From the foregoing it will be apparent to the reader that one important, primary object of the present invention is the provision of novel, improved processes for restoring distorted turbine and compressor blades to their original contours.
Another primary and equally important object of my invention is to provide processes for reshaping turbine and compressor blades by changing the twists, contours, or tangential displacements thereof.
The principles of the present invention can also be employed to advantage to shape articles other than turbine and compressor blades to original or new contours.
Another important and primary object of my invention consequently resides in the provision of processes which are useful for such additional purposes.
Still other important, but more specific, objects of the present invention reside in the provision of processes in accord with the preceding objects:
which can be employed to shape high temperature metals and alloys;
which are relatively economical in that they eliminate the traditional sequence of cutting out and replacing sections, welding, and grinding to produce a change in the contour of an existent metal part.
Other important objects, features, and advantages of my invention will become apparent from the appended claims and as the ensuing detailed description and discussion proceeds in conjunction with the accompanying drawing, in which:
FIG. 1 is an end view of a retort for shaping metallic workpieces to original or new configurations in accord with the principles of the present invention;
FIG. 2 is a front view of the retort;
FIG. 3 is a vertical section through the retort; and
FIG. 4 is a "before-and-after" illustration which visibly demonstrates the capability the novel process disclosed herein has for altering the configuration of turbine blades; the original blade is shown on the left and the reshaped blade on the right.
As applied to the repair of turbine and compressor blades, a preliminary to the first step in my novel process is an examination to determine if reshaping is required and, if so, to what extent.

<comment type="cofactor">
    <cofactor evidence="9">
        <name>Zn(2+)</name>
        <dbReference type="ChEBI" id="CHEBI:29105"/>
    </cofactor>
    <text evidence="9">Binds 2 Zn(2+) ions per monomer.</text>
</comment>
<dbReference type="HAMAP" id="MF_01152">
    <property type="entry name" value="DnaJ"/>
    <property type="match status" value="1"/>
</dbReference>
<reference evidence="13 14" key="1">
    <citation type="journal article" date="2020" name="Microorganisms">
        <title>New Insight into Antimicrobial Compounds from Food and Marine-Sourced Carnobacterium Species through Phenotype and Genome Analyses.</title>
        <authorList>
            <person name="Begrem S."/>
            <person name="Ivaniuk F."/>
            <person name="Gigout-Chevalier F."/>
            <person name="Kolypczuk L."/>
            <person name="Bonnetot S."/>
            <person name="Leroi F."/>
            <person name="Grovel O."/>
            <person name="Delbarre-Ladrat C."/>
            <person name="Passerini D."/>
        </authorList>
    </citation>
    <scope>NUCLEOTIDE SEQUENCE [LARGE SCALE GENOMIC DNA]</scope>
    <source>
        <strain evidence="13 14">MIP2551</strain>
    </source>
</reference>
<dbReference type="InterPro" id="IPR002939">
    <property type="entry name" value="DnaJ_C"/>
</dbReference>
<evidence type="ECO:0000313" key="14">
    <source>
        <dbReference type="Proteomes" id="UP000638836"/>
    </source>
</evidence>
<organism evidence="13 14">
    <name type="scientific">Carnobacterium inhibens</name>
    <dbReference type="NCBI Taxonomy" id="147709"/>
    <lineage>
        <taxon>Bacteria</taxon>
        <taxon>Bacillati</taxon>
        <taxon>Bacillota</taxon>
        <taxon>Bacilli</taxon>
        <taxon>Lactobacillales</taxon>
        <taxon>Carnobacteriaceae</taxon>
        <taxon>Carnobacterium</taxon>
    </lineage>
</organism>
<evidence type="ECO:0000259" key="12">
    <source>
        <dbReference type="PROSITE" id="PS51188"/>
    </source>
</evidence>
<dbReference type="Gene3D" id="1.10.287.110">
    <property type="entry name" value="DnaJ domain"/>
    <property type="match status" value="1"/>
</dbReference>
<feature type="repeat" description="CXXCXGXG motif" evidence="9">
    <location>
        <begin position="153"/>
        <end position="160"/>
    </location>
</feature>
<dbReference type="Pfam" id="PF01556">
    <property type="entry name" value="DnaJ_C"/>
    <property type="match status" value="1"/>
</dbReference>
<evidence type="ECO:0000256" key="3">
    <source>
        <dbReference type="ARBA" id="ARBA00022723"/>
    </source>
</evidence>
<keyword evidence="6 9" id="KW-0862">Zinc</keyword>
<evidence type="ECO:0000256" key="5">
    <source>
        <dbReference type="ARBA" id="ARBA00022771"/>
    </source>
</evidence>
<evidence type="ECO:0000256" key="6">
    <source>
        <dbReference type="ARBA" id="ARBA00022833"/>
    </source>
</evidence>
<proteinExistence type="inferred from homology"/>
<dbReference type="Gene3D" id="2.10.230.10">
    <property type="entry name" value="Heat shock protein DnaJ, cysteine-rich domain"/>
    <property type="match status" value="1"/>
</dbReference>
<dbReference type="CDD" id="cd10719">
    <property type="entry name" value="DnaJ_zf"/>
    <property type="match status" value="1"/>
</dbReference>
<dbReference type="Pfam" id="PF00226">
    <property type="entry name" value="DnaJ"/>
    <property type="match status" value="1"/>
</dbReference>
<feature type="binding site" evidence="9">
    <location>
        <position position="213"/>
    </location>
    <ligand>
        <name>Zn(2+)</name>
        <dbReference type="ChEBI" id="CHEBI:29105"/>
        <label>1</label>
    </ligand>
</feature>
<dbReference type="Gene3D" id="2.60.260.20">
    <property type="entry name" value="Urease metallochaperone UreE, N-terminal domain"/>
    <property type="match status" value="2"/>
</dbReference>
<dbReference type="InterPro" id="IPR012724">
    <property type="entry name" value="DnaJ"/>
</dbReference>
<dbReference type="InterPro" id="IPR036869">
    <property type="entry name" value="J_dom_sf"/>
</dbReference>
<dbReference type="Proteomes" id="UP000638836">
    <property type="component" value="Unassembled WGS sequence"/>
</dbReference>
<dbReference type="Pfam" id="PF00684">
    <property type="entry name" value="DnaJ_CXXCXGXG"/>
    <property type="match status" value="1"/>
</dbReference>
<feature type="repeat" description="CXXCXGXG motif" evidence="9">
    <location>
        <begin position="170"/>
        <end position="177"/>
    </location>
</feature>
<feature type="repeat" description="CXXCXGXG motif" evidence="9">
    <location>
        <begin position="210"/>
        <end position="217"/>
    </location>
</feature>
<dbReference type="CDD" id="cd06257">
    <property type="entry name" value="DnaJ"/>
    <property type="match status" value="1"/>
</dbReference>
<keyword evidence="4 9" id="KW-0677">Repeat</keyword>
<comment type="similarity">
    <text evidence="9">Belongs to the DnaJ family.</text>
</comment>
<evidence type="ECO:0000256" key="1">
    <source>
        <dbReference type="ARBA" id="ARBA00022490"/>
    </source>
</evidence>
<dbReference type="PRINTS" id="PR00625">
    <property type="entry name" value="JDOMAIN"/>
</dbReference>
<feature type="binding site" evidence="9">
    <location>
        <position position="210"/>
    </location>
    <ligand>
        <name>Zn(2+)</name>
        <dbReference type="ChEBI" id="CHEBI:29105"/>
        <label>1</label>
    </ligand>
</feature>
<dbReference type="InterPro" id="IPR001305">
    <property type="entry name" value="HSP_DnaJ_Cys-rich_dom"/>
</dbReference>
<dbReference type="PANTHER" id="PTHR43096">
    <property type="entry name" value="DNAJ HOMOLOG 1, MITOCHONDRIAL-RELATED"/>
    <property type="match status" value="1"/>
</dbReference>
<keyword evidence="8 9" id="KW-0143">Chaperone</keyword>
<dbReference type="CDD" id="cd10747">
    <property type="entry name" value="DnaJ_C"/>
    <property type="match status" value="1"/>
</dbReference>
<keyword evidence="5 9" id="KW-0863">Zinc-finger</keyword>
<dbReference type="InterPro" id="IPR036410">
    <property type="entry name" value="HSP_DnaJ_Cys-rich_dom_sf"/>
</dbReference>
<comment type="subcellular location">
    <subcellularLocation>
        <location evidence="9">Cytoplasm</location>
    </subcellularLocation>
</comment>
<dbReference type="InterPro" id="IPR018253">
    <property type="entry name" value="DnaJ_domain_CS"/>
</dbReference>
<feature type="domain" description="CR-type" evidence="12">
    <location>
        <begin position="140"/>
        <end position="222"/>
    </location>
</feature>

Blades that are twisted or have excessive bow or local deformations of not more than 15% can be reshaped by my process. Blades with local deformations over 15% can be brought within my process tolerance using hot platen dies. This is a well-known technique and is not part of my invention.
Blades that are to be reshaped or recontoured by the process disclosed herein are cleaned by standard methods; for example, by an alkali or acid dip and rinse. They are then coated with a protective coating. For titanium I use T-50, a commercial graphite--molydisulfide compound. This reduces oxidation when the recontouring is done in an air atmosphere. Other standard coatings are available for aluminum, superalloys, and other metallic materials.
The cleaned and coated blades are then positioned in a retort constructed in accord with the principles of the present invention such as the one illustrated in FIGS. 1-3 and identified by reference character 10.
Retort 10 has a housing or casing 12 and is supported on a stand 14 made mobile by casters 16.
A cover or lid 18 is pivotally fixed to housing 12 by hinges 20. Cover 18 can be opened and closed by a handle 22, manipulation of the cover being facilitated by counterweights 24.
Cover 18 can be locked in the illustrated, closed position by an eyebolt 26 and a nut 28 threaded on the bolt. The bolt is pivotally fixed to a casing-supported bracket 30 and extends upwardly through slots 32 and 34 in the casing and cover, respectively. The tightening of nut 28 clamps cover 18 against a rim 36 around the upper, open end of the casing.
Retort casing 12 is insulated as with the illustrated bricks 40. Housed in the casing is a single-faced die 42 having a die face 44 which is contoured to impart to the part being formed the configuration wanted in that part.